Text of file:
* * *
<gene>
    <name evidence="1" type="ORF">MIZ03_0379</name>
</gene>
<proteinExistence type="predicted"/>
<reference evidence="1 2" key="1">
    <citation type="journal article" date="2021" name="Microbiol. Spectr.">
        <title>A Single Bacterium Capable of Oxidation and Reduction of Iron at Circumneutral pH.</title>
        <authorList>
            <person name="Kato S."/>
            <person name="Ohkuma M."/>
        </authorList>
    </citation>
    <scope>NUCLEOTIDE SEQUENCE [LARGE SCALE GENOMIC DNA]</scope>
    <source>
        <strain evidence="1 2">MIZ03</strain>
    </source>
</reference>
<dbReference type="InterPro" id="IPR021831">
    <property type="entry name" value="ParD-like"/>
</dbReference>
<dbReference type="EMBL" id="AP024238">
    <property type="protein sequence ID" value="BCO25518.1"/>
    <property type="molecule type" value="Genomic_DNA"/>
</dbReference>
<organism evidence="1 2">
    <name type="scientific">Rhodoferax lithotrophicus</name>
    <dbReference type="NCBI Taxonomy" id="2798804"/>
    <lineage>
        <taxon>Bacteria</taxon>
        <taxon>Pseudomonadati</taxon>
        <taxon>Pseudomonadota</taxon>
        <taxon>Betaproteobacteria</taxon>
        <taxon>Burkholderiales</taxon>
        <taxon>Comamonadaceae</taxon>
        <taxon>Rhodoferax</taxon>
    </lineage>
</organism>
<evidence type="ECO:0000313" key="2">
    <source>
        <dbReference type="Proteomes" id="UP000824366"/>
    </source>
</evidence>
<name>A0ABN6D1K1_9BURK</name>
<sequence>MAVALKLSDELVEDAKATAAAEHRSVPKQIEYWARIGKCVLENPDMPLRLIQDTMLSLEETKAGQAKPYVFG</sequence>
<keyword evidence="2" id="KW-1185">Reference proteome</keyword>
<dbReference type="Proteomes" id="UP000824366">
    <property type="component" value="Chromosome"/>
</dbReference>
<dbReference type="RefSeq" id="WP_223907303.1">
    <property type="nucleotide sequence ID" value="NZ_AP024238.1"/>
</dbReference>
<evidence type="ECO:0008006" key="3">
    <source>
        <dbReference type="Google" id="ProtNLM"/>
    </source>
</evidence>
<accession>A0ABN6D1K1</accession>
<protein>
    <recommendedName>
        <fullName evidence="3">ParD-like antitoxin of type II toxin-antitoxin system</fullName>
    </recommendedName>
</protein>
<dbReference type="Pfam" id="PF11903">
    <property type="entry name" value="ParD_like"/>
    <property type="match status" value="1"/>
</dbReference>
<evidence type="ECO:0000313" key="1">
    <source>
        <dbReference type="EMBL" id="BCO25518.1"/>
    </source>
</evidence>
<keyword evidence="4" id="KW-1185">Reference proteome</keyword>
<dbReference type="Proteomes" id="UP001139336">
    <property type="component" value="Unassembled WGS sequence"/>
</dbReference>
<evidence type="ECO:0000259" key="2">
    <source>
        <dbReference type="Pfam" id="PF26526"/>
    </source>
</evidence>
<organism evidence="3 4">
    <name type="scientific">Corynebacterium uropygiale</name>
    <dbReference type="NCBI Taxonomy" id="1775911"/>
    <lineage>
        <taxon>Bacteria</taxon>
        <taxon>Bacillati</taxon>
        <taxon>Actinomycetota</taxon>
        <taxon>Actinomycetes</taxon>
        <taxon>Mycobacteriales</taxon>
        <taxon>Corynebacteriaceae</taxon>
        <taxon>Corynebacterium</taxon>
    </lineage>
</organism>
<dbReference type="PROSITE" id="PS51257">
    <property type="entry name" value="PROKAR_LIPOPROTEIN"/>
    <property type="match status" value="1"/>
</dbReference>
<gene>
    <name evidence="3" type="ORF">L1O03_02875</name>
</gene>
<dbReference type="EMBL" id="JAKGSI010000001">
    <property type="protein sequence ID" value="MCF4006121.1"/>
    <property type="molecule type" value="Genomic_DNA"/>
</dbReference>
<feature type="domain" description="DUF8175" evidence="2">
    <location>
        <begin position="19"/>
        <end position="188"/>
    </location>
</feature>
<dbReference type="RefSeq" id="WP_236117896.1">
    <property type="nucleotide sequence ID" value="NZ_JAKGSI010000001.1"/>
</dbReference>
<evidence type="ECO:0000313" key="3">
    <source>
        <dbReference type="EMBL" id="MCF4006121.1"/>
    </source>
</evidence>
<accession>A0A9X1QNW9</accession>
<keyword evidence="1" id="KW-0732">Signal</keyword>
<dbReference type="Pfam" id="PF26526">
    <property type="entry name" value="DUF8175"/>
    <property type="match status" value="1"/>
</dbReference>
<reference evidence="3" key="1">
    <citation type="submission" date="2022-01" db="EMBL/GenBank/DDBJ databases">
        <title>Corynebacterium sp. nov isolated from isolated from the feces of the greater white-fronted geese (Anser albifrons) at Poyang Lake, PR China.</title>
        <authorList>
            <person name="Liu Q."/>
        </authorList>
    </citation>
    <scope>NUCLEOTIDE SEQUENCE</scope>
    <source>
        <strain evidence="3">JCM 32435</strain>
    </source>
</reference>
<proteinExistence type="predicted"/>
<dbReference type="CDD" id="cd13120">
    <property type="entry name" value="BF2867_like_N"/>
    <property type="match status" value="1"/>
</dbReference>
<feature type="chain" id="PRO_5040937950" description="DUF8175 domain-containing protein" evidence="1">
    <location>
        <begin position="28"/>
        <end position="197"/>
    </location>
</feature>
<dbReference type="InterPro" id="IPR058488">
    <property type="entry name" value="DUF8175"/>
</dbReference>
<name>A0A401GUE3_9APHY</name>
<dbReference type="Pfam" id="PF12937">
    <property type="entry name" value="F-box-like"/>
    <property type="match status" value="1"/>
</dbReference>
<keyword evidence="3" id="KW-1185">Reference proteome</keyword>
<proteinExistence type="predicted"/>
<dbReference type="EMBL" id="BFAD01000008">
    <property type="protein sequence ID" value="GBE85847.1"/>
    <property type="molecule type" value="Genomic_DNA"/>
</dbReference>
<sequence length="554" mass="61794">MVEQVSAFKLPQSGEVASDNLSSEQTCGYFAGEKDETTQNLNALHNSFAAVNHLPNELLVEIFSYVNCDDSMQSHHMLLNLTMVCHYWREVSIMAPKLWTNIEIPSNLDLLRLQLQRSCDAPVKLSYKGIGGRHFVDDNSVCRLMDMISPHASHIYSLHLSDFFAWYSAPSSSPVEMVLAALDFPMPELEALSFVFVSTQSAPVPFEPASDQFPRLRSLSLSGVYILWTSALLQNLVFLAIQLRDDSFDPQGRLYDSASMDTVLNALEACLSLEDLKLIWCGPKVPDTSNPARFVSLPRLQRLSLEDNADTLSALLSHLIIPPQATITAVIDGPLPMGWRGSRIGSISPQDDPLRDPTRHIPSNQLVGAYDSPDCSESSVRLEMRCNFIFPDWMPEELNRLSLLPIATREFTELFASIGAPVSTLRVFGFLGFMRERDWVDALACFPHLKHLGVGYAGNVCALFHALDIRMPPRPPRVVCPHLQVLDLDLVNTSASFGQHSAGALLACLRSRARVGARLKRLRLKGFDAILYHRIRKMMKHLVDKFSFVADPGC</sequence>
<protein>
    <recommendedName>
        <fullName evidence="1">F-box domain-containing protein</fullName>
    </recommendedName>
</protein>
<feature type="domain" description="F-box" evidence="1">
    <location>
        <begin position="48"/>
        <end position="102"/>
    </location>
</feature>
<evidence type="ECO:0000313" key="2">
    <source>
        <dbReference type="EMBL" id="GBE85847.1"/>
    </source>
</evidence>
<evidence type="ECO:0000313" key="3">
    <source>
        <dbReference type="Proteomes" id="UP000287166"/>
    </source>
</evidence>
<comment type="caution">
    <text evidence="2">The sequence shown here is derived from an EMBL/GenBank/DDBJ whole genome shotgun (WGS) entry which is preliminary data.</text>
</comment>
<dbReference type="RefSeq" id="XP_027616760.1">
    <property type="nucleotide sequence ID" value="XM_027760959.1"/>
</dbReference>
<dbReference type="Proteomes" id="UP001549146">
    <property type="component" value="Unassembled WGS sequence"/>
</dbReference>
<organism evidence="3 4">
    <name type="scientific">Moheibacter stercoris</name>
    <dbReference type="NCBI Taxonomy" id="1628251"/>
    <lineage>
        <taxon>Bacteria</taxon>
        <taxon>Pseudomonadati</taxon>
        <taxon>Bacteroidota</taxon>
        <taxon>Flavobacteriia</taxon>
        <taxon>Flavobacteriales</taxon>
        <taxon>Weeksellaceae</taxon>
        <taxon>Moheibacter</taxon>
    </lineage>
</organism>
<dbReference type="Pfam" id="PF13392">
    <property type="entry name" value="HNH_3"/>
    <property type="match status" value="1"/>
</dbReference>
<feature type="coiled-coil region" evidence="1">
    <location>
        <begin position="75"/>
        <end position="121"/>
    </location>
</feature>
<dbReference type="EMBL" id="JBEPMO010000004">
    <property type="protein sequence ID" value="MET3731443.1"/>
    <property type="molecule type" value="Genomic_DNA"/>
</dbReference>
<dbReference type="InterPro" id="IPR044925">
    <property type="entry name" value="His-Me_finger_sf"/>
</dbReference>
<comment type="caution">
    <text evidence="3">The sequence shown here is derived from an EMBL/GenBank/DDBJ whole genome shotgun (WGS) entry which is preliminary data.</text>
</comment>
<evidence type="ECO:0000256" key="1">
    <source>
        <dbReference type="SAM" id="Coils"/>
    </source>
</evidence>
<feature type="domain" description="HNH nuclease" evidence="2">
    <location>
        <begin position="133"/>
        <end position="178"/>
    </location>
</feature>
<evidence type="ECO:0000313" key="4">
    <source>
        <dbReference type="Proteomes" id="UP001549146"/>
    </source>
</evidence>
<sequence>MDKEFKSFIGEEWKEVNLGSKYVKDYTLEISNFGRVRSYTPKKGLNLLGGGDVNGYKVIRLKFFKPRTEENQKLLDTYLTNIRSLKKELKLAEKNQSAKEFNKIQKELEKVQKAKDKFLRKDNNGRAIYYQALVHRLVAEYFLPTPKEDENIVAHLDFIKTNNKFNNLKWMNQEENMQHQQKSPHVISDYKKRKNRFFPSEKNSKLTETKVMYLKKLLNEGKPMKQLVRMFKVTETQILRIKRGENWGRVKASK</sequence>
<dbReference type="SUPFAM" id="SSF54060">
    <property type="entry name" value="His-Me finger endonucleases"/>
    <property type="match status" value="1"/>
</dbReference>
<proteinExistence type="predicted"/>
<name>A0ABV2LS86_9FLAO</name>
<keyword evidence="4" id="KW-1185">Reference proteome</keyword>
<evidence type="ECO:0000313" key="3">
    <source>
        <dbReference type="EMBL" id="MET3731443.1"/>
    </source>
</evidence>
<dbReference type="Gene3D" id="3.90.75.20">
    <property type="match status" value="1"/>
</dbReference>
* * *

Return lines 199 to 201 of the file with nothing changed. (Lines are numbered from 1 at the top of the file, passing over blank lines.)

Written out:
        <taxon>Bacteroidota</taxon>
        <taxon>Flavobacteriia</taxon>
        <taxon>Flavobacteriales</taxon>